You need to find a truck that fits your vision, but that doesn’t mean you need to invest in a brand new, custom food truck.
You may be able to find a used food truck or catering truck that’s already outfitted with the equipment you need.
You can also consider setting up a food trailer that you can tow on a standard pick-up truck.
Or you may be able to buy an extra large Ford, Chevy, or GMC van.
Then you can add the equipment you need to cook.
Whichever route you go, you’ll probably need to add some customizations.
Your food truck will likely need refrigeration and a two or three-compartment sink.
(Check your state regulations.
Many states have rules about the number of compartments needed in food vendor sinks.)
Other equipment in your truck will depend on what kind of food you’re making.
If you plan to sell Italian food, you may need to install a pizza oven.
But if you’re serving up quick stir-fries, you’ll only need a stove top and rice cooker.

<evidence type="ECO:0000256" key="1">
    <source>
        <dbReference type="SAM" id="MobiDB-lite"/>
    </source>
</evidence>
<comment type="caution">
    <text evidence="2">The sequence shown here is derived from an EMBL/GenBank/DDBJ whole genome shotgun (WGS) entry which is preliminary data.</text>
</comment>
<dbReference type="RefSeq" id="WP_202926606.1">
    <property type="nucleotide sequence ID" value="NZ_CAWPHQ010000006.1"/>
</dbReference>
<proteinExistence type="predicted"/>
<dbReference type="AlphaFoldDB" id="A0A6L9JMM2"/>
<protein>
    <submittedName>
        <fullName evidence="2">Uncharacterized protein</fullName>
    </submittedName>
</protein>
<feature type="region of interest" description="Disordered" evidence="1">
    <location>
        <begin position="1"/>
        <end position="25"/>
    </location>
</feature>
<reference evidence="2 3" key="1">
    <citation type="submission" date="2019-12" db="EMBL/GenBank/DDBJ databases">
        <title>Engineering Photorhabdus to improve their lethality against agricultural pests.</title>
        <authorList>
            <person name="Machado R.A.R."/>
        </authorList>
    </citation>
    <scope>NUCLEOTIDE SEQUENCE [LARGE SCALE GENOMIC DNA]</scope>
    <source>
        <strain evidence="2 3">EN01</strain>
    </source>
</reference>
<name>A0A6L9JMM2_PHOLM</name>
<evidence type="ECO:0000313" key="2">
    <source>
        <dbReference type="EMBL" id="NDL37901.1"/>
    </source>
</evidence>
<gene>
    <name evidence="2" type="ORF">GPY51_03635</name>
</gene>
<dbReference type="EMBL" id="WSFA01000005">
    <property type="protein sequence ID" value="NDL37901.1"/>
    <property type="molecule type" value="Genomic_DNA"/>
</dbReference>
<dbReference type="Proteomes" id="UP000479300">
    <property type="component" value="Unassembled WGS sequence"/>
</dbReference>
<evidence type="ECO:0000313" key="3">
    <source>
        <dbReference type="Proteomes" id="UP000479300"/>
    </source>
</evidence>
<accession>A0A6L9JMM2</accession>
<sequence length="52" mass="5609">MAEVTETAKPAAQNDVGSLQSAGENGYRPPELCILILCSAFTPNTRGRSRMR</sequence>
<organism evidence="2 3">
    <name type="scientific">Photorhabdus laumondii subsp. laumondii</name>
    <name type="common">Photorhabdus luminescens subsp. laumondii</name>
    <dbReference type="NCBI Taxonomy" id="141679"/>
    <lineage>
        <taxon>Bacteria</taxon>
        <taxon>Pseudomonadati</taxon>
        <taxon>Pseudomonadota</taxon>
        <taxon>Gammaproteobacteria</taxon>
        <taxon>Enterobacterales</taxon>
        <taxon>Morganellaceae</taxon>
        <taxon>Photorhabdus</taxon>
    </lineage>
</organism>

The right body shop can help you create your custom food truck.
Keep in mind that kitchens weren’t designed to be in trucks, and trucks weren’t designed to haul kitchens.
So things will break down every once in a while.
Set aside funds in case of an issue down the road (or maybe we should say “on the road”).
Since you won’t have to pay the monthly rent that comes with owning a brick-and-mortar restaurant, you’ll probably still pay less for your mobile kitchen than you would for a traditional restaurant.
It obviously helps to be handy with engines, transmissions, and changing spare tires, but if you don’t have those handyman skills, you should look for a trustworthy mechanic with experience in food truck maintenance.
Purchasing an extended warranty can also help cover the cost of your repairs.
Slap Some Vinyl on It
You’ll want to make sure your truck stands out.
Since you’re on wheels, you will probably be in different locations from time to time.